Community Advisory Group


Illustration showing a highway full of cars, buses and light rail.

Over the next year and a half, Metro, in cooperation with local jurisdictions and regional stakeholders, will develop a plan that will describe Metro’s role through 2040 in providing mobility to people who work, live or visit King County.

The plan will lay out a system of public transportation options that are financially responsible, meet the regional transportation goals in the Puget Sound Regional Council’s Transportation 2040 and Vision 2040 plans, and reflect the values of the local communities Metro serves. It will guide the actions Metro will take through 2040 to strengthen a coordinated, regional transportation system that improves the lives of all King County residents.

The Community Advisory Group will work closely with Metro to identify transit and mobility needs, review potential transit network options, and make key recommendations to incorporate into the long-range plan. The advisory group will meet every other month from March 2015 through May 2016. Additional meetings may be scheduled as needed.

Role of the Community Advisory Group

advisory group talking

The group will help develop a vision and identify the needs for transit in King County over the next 25 years. Members will participate in public meetings and outreach events to hear from the local community at different stages of the plan’s development, and will discuss issues related to long-range transit needs in King County. The group will provide comments on the long-range plan alternatives, preliminary plan and final plan that will be included in the Public Engagement Report submitted to King County Executive and Council. Community Advisory Group members may also testify to the Council as it considers the final long-range plan.

Members of the Community Advisory Group will:

  • Meet every other month from March 2015 to May 2016, with additional meetings scheduled as needed.
  • Advise staff on the public outreach process and participate in community outreach activities.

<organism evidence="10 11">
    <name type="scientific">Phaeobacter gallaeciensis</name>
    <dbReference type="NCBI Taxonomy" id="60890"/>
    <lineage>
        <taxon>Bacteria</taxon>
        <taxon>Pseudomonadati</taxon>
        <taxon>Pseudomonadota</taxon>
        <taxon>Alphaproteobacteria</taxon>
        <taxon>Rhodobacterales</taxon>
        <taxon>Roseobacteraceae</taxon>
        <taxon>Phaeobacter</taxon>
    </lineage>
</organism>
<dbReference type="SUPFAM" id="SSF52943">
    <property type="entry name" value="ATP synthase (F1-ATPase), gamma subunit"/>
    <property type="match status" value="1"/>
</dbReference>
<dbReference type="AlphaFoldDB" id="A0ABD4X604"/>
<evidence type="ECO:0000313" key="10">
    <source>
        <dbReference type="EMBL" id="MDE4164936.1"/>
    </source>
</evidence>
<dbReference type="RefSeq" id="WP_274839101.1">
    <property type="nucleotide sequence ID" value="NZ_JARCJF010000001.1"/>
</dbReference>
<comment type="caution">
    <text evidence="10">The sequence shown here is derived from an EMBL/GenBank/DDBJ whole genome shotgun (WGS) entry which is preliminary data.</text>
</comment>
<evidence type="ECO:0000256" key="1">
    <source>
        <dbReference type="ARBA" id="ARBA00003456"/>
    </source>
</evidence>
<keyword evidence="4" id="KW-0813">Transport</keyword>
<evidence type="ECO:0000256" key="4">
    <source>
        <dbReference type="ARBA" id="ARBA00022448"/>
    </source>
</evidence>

• Comment on long-range plan alternatives developed by staff.
  • Review comments received from public outreach about long-range plan alternatives, preliminary plan, and final plan and help staff identify common issues and themes.
  • Develop comments based on review of the staff recommendations for the final Long-Range Transportation Plan, to be included in the Public Engagement Report that will be given to the Metro General Manager and then submitted to the King County Executive and Council.

Community Advisory Group Work Plan

Tentative Schedule Meeting Topics

March 12
6pm – 8pm

  • Introductions
  • Review role of Community Advisory Group and work plan
  • Themes of the long-range plan
  • Review outreach plan

April 16
6pm – 8pm

  • Review report on existing conditions
  • Review evaluation criteria
  • Input on initial concepts to be tested

June 18
6pm – 8pm

  • Review and discuss initial concepts
  • Provide input on what should be included in preferred concept

August 20
6pm – 8pm

  • Review and discuss initial concepts (continued)
  • rovide input on what should be included in preferred concept (continued)
  • What we heard in second phase of outreach

October 15
6pm – 8pm

  • Technology and innovation to be included in plan
  • ST integration and outreach

December 3
6pm – 8pm

  • Joint CAG & TAC workshop to collect feedback on draft preliminary concept

February 18
6pm – 8pm

  • Review preliminary plan (continued)
  • What we heard in third phase of outreach

April 21
6pm – 8pm

  • Review final plan
  • Review community feedback from fourth phase of outreach

May 20 (tentative)
6:30pm – 8:30pm

  • Review, discuss final plan prior to transmittal to King County Council

Long-Range Plan and Service Guidelines Differences

Both processes will consider questions and make recommendations related to the way transit service is provided, in coordination with local jurisdictions and other transit providers.

Topics Long-Range Plan Service Guidelines Task Force
Primary goals

Determine long-term service needs and investments.

How to implement service changes/investments.

Service types

What services and facilities will be provided, and where, in Metro's future public transportation network?

What performance measures might be set for different types of services?

Geographic value

How will Metro's future network serve growing cities and employment centers?

What capital investments, including park & rides, transit priority and passenger facilities, will be needed?

How could features like sidewalks and bicycle facilities improve access to transit?

What should be the minimum level of service to activity centers?

How should park & rides be used to enhance transit access around the county?

Social equity

How will Metro's future network connect historically disadvantaged populations to jobs, services and other opportunities?

How can we better inform human service agencies, employers, and jurisdictions about the future network, to help them plan?

Should additional social equity measures, such as locations of social service agencies, food banks, and medical services, be in the service guidelines?

How can we better engage communities in transit planning?

Purchase of additional services

How can the future network include innovative opportunities for partnerships?

How can the service guidelines incorporate community mobility contracts?

Alternative services

What role will alternative services play in enhancing mobility in Metro's future network?

How can the service guidelines better incorporate alternative services?

Meeting dates and locations

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